Why Trump’s tweet about Brzezin­ski’s ‘bleed­ing’ face was more than just an in­sult

The Washington Post Sunday - - CAPITAL BUSINESS - BY DANIELLE PAQUETTE danielle.paquette@wash­post.com

Af­ter Pres­i­dent Trump mocked a fe­male talk show host on Twit­ter for “bleed­ing badly from a facelift,” Wash­ing­ton lawyer De­bra Katz thought of her clients — the ones who feel side­lined be­cause of their age and gen­der.

“In one tweet, he hit on the vul­ner­a­bil­ity that many women feel as they age,” said Katz, who han­dles work­place dis­crim­i­na­tion law­suits. “It has noth­ing to do with their abil­ity to do their work. It has ev­ery­thing to do with how they look.”

Each day, Katz said, she hears from women who en­counter ha­rass­ment on the job or sense that they’ve missed a raise or pro­mo­tion based on some­thing other than their per­for­mance. The pres­i­dent’s words on one of the world’s most vis­i­ble plat­forms flipped her stom­ach, she said.

“What is ter­ri­ble about this kind of mes­sag­ing from the pres­i­dent is that other peo­ple re­peat it — ‘If the pres­i­dent can say it, I can say it,’ ” Katz said. “I’m afraid it makes things worse.”

On Thurs­day morn­ing, Trump un­leashed a se­ries of tweets bash­ing the hosts of MSNBC’s “Morn­ing Joe,” Joe Scar­bor­ough, 54, and Mika Brzezin­ski, 50. The co-hosts have been crit­i­cal of Trump, and the pres­i­dent is known to slam me­dia out­lets that pro­duce cov­er­age he dis­likes. He called Scar­bor­ough “psy­cho” but was even more scathing of Brzezin­ski — at­tack­ing her in­tel­lect, men­tal state and looks.

“I heard poorly rated @Morn­ing_Joe speaks badly of me (don’t watch any­more). Then how come low I.Q. Crazy Mika, along with Psy­cho Joe, came..” Trump tweeted.

“...to Mar-a-Lago 3 nights in a row around New Year’s Eve, and in­sisted on join­ing me. She was bleed­ing badly from a face-lift. I said no!”

Juliet Wil­liams, chair of UCLA’s so­cial sci­ence pro­gram, was va­ca­tion­ing with her fam­ily in Paris when she saw the tweets. She told her 12-year-old daugh­ter they’d never put up with bul­ly­ing like that at her school.

“Girls are taught their so­cial worth de­pends on whether they’re con­sid­ered pretty,” Wil­liams said. “And that is a way of dis­em­pow­er­ing all of our daugh­ters.”

That at­ti­tude can seep into the pro­fes­sional world, she said, hurt­ing not just feel­ings but job chances and eco­nomic sta­bil­ity.

Elisa Lees Muñoz, ex­ec­u­tive di­rec­tor of the In­ter­na­tional Women’s Me­dia Foun­da­tion, an or­ga­ni­za­tion that sup­ports fe­male jour­nal­ists, saw Trump’s jab as an at­tempt to hurt Brzezin­ski’s ca­reer.

“Pres­i­dent Trump’s per­sonal at­tack against Mika Brzezin­ski was in­tended to un­der­mine her pro­fes­sion­ally and in­flu­ence her re­port­ing,” she said in a state­ment.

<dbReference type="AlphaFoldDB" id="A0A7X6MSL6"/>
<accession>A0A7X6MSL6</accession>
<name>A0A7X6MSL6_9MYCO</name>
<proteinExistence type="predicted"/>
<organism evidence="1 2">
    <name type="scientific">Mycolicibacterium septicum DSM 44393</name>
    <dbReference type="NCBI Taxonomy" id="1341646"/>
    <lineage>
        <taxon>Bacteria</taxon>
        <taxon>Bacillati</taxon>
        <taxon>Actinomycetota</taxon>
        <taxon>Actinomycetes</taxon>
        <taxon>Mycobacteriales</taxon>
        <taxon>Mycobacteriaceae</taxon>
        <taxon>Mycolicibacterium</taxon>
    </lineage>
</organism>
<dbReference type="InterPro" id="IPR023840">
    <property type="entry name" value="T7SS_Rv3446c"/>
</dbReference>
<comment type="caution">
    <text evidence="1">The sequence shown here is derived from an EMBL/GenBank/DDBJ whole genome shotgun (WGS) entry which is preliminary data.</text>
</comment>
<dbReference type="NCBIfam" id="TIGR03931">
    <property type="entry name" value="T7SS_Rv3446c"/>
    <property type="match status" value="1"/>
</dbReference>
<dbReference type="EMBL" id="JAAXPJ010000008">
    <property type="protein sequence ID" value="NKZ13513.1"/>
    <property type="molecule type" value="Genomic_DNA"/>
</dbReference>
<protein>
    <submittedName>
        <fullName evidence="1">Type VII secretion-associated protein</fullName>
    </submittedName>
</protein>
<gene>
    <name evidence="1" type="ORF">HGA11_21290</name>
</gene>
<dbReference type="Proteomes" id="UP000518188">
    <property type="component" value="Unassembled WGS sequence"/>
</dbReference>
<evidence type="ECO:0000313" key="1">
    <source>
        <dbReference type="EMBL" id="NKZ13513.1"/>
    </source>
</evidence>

Women in the public eye — such as television an­chors — tend to face height­ened scru­tiny of their ap­pear­ance as they grow older, said Lynne Adrine, a broad­cast jour­nal­ism pro­fes­sor at Syra­cuse Univer­sity.

“Men get it, too — it’s just not nearly as in­tense,” said Adrine, a for­mer pro­ducer at ABC News in Wash­ing­ton. “This is al­ways been a busi­ness that has been harsher for women, in terms of as­sess­ments of their phys­i­cal ap­pear­ance.”

Last month, Karen Fuller, a for­mer news an­chor for KCTV-5 in Kansas City, Mo., sued the sta­tion’s owner, al­leg­ing age and gen­der dis­crim­i­na­tion af­ter she said her con­tract was ter­mi­nated with­out warn­ing. (Mered­ith Corp., which owns the sta­tion, did not re­spond to a re­quest for com­ment.)

“Women age out in their mid- to late 40s,” her law­suit states. “The com­pany does not en­force the same age-re­lated job re­quire­ment for male prime time an­chors.”

In May, mean­while, for­mer Fox News host Diana Fal­zone said she lost air­time af­ter pub­licly re­veal­ing an ill­ness that ren­dered her un­able to have chil­dren.

“Once Diana dis­closed her con­di­tion, Fox ex­ec­u­tives de­cided she no longer con­formed to their im­age of on-air women as ‘phys­i­cally per­fect,’ ” her at­tor­ney told re­porters in a state­ment. “Be­hind closed doors they passed judg­ment on her, dis­crim­i­nated against her for be­ing a woman with a chronic re­pro­duc­tive ill­ness and pun­ished her for hav­ing a pro­tected dis­abil­ity.” (Fox did not im­me­di­ately re­spond to a re­quest for com­ment.)

And in 2015, Colleen Dominguez, a Fox Sports 1 per­son­al­ity, ac­cused the chan­nel of age dis­crim­i­na­tion, claim­ing her em­ployer was with­hold­ing as­sign­ments be­cause of how she looked.

“Dominguez has also been told that FOX man­age­ment in­structed a FOX pro­ducer to cut video of Dominguez’s face and body for a man­age­ment meet­ing,” ac­cord­ing to her law­suit, “and that this re­quest has never been made for any other em­ployee.”

The prob­lems of age and ap­pear­ance tran­scend television.

A re­cent study from re­searchers at the Univer­sity of Cal­i­for­nia at Irvine found ré­sumés of older women con­sis­tently spark less em­ployer in­ter­est than those of older men and younger job seek­ers of both gen­ders.

The study, based on re­sponses to about 40,000 fic­tional ré­sumés, found that work­ers age 49 to 51 re­ceived 18 per­cent fewer call­backs than prospec­tive hires in their late 20s. The re­sponse gap grew for older women: Fe­male ap­pli­cants age 49 to 51 got 29 per­cent fewer call­backs than the 29-to-31-year-olds.

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